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Abstract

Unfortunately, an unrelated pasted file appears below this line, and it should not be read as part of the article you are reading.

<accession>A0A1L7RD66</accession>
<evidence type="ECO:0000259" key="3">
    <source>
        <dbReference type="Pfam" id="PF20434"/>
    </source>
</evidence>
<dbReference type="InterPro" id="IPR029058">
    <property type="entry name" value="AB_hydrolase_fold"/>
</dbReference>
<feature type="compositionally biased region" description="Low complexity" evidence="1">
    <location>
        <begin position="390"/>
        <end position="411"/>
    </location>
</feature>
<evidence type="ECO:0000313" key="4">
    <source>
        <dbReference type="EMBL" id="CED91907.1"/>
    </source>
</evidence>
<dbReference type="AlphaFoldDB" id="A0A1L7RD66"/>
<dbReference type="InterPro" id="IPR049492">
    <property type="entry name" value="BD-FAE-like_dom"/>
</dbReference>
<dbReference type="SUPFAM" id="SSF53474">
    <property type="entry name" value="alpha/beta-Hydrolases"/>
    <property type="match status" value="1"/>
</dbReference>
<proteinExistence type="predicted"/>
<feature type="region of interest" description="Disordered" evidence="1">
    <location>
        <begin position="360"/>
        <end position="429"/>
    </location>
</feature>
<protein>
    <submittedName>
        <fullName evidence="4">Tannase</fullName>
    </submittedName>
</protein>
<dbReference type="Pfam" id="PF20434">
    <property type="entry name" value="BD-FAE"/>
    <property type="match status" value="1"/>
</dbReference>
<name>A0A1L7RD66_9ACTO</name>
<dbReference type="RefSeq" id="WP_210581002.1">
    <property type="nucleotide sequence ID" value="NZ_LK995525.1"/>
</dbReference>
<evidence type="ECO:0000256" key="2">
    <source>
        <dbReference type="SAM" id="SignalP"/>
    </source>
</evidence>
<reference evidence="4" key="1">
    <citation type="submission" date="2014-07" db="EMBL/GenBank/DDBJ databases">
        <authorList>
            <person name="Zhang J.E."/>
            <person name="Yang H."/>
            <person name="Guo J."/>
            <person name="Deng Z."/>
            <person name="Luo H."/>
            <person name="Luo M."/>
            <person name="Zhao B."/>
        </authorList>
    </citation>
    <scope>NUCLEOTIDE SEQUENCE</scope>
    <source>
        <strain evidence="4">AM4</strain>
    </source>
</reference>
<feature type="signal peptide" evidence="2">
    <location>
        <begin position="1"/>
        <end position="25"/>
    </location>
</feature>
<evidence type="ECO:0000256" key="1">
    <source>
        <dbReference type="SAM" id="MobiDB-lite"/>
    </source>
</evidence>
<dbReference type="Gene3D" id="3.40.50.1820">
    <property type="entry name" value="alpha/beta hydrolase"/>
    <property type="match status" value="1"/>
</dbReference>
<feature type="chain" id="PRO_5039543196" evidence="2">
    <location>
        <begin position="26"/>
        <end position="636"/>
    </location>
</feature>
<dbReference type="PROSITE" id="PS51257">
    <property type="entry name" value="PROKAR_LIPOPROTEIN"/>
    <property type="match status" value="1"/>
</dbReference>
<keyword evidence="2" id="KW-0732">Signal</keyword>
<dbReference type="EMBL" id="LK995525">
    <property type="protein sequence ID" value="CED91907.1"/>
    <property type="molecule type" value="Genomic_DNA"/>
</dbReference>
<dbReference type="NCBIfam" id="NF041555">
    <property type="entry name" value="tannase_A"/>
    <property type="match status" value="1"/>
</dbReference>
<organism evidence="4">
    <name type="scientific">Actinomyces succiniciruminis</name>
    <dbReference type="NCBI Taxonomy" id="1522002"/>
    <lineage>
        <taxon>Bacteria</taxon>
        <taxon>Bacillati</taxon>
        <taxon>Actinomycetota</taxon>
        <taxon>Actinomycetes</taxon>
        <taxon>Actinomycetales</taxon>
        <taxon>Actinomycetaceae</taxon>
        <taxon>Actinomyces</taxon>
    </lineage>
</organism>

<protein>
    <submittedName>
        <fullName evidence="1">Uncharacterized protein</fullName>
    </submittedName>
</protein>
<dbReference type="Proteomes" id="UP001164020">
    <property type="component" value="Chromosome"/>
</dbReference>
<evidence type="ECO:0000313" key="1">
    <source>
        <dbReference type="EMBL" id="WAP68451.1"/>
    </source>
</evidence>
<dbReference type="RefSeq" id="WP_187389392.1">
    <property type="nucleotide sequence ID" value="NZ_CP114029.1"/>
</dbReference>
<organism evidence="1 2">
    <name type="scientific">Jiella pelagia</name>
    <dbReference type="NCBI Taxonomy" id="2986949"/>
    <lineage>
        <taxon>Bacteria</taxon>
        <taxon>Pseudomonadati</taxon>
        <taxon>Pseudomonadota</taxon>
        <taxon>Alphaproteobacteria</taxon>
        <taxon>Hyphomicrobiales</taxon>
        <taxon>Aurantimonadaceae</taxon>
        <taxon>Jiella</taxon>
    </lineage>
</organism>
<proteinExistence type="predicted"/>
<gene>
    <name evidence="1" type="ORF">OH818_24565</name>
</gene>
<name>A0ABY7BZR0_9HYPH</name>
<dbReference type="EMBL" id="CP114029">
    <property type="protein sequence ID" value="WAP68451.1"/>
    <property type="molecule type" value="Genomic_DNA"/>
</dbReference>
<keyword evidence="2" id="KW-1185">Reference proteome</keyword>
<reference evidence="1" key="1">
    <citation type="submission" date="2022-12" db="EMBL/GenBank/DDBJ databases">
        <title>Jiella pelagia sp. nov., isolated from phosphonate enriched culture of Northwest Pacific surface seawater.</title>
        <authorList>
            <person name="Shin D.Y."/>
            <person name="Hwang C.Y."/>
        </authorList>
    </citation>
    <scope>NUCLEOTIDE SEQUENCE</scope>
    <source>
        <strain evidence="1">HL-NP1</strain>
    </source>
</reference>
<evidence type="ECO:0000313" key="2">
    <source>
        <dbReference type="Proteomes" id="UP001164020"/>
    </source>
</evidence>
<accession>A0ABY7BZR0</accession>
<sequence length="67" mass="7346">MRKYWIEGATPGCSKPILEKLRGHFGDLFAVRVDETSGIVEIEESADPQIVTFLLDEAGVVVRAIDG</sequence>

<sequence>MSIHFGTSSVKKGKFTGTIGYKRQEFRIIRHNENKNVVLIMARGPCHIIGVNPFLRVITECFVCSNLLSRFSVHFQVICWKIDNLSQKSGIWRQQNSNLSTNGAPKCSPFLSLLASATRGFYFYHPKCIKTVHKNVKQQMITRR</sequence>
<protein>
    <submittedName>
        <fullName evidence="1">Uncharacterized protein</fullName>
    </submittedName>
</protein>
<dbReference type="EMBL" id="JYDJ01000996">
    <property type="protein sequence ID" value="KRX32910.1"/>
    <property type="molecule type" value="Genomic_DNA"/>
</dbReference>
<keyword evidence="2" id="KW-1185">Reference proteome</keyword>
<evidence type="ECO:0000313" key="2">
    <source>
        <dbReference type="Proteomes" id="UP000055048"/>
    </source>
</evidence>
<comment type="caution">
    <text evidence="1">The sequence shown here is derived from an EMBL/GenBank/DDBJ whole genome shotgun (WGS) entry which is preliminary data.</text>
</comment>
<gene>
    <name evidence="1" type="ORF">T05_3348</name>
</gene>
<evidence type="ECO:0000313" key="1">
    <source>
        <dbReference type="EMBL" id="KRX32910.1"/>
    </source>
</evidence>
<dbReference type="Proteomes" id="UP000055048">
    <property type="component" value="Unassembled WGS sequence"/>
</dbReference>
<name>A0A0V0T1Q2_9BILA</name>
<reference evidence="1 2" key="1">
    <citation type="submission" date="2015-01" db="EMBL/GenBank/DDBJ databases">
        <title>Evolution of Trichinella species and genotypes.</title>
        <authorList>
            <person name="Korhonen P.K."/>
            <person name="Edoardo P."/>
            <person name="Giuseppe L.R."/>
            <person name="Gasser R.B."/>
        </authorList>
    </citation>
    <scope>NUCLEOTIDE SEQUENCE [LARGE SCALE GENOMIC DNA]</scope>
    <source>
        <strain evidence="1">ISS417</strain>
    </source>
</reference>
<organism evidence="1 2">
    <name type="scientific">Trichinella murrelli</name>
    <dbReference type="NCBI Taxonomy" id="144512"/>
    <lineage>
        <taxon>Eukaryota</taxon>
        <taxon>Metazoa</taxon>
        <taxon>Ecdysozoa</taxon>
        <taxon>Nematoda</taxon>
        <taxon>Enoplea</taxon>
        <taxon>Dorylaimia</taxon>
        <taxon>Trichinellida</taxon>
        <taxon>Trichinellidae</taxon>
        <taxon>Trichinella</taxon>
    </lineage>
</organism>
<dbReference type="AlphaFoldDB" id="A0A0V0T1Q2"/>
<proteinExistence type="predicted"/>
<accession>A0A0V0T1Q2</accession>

Human trafficking has been described as “modern day slavery” whereby people are coerced or deceived through promises of good jobs and career opportunities to move out of their communities to ‘work’ outside the country or in cities. This study was carried out to investigate the socioeconomic implications of human trafficking on the wellbeing of affected households. Multi stage sampling technique was used to select 250 out of 926 victims of trafficking identified working as domestic servants, plantation workers, food vendors, shop keepers and other forms of menial jobs in the study area. More than half (55.2%) of the respondents were females and mostly single (82.8%). Majority (90.8%) of the respondents earned a monthly income of less than ₦5000 before trafficking, which is an indication of their low level of income and poverty situation. Average family size of respondents was seven, 42.8% of them had only primary education while 31.2% went through adult literacy programmes. More than half (52.0%) of the respondents had low perception of their contribution to household socioeconomic status. There was a significant relationship between respondents’ frequency of contact with households and change in household wellbeing (r = 0.520, p = 0.000). The result also shows a significant difference between Oyo, Ogun and Lagos states in perception of victims on change in the households’ socioeconomic status (F=3.00, P<0.05).The study concluded that perception of trafficking victims about change in their households’ socioeconomic status is low as a result of less frequent contact with households during the trafficking period.

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